After that concerted effort, the fractious associations from separate villages, towns, and islands of Okinawa finally managed to form the Hawaii United Okinawa Association in 1951.

The only other thing I knew about Yagi no Ojiisan as a kid (human, not goat) was that he was a Quaker and had a cabin at Karuizawa, in Nagano prefecture, where he kindly allowed us to stay for a few weeks during the summer of 1957, when the current Japanese Emperor Akihito met the current Empress Michiko on the tennis courts of the same resort. (My father was raised a Quaker, and it was by virtue of Quaker cronyism that Nicholson allowed us to use his cabin. It certainly wasn’t any connection to royalty.)

But I wasn’t aware of his earlier history:

Historians have acknowledged the important, even heroic, role of former missionary Herbert Nicholson in providing material aid to Japanese Americans from the Los Angeles area interned at Manzanar. Nicholson made literally dozens of trips to the camp, bringing news from home, personal belongings from storage, and gifts from friends, and handling numerous business transactions…. But others also combined opposition to removal and internment with concrete acts of service to improve conditions for the interned Japanese Americans.(27)…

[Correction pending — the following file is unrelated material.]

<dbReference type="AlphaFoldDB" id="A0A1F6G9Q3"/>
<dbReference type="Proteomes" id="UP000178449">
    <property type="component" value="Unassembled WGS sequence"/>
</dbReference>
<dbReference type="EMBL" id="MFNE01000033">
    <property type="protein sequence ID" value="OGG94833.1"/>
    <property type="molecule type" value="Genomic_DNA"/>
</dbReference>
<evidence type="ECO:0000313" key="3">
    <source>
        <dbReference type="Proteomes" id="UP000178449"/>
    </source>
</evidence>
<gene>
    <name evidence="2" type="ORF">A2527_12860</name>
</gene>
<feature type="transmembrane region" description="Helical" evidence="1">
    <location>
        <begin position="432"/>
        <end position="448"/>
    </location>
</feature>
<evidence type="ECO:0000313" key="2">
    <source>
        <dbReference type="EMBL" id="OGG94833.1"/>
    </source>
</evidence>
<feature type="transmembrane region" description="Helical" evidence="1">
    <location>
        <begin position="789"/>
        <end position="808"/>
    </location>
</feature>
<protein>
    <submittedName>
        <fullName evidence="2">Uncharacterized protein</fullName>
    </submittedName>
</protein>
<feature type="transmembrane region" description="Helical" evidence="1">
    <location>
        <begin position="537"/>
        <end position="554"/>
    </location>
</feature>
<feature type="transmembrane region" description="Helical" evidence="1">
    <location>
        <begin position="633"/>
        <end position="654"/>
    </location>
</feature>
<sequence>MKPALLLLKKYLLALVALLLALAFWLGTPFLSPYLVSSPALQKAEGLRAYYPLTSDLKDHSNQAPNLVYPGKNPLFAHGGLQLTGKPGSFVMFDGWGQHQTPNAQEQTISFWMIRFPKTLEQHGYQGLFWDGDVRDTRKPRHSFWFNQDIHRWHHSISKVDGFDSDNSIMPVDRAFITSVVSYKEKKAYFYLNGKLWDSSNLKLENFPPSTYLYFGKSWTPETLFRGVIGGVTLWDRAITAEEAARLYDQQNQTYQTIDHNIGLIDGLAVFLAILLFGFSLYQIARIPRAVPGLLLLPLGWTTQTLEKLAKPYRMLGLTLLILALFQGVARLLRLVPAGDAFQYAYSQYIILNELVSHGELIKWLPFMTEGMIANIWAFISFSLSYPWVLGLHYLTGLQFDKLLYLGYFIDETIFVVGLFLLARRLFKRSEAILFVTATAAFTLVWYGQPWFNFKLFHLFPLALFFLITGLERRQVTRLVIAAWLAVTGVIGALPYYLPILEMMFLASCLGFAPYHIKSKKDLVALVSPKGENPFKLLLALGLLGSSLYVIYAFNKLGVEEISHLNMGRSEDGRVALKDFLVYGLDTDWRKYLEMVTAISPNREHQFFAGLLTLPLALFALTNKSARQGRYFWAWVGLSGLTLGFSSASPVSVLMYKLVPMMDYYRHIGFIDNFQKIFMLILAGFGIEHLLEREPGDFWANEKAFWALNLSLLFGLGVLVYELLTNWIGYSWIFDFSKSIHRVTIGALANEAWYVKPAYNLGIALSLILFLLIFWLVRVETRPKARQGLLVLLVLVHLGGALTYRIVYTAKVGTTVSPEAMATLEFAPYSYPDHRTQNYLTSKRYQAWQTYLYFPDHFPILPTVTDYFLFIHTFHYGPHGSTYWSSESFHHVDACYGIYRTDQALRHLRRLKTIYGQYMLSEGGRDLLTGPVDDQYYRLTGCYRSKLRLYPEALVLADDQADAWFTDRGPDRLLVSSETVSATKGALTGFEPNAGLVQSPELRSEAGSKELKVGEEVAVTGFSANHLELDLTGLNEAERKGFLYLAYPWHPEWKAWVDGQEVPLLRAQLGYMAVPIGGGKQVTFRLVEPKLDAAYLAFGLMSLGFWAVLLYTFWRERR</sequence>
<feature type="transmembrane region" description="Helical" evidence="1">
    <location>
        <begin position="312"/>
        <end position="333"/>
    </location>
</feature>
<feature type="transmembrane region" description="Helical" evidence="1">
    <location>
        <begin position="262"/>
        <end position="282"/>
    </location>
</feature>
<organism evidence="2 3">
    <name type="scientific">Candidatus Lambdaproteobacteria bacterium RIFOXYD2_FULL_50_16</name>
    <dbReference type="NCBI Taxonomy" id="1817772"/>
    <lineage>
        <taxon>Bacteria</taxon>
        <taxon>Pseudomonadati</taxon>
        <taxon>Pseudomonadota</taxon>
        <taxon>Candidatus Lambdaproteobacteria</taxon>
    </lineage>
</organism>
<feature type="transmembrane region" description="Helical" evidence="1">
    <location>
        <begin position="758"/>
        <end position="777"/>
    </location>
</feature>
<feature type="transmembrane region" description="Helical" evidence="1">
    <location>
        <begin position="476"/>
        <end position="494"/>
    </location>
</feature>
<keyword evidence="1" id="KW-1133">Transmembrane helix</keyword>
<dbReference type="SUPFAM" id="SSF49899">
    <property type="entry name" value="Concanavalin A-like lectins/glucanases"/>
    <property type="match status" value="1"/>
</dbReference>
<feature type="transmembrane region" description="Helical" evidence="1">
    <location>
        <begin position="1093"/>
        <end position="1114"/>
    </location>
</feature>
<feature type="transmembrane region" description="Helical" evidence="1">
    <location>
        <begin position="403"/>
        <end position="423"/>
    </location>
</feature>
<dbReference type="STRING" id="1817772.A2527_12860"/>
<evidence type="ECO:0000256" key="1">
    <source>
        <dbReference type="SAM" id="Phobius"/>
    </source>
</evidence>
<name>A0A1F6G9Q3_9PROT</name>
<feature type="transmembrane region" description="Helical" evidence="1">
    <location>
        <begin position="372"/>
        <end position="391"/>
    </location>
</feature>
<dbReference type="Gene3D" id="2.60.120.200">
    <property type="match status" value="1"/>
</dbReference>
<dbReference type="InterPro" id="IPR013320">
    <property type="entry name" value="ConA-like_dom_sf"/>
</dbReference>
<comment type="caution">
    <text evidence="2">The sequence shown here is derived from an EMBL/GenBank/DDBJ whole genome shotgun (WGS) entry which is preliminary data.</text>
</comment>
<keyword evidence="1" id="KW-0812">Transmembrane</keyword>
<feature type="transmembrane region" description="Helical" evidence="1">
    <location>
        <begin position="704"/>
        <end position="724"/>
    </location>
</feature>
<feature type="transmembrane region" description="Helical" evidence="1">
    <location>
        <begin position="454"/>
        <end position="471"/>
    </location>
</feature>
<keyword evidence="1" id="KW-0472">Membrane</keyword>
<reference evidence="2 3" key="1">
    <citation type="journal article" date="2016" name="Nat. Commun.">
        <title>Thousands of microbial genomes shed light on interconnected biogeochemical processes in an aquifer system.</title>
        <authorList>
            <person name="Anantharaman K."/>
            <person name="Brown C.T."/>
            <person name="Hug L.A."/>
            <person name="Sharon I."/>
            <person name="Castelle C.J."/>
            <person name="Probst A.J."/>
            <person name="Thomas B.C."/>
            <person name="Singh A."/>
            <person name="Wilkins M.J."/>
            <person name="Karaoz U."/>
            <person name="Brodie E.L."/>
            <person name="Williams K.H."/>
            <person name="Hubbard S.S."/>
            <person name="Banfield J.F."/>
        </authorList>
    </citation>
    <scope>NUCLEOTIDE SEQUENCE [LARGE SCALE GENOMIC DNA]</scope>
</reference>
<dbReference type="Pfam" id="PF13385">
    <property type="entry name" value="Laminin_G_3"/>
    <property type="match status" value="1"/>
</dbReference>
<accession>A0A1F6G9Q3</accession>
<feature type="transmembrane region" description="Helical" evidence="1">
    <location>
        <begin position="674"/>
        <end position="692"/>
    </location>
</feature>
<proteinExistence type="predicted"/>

(27) Betty Mitson, “A Friend of the American Way: An Interview with Herbert V. Nicholson,” in Voices Long Silent: An Oral Inquiry into the Japanese American Evacuation, ed. Arthur Hansen and Betty Mitson (Fullerton, Cal., 1974), 110-42; Michi Weglyn and Betty Mitson, eds., Valiant Odyssey: Herbert Nicholson In and Out of America’s Concentration Camps (Upland, Calif., 1978) [the latter being “Interview and personal stories of Herbert Nicholson, pastor of the West Los Angeles Japanese Methodist Church in 1941, who traveled to many of the internment camps during the war” according to the Go for Broke Educational Foundation]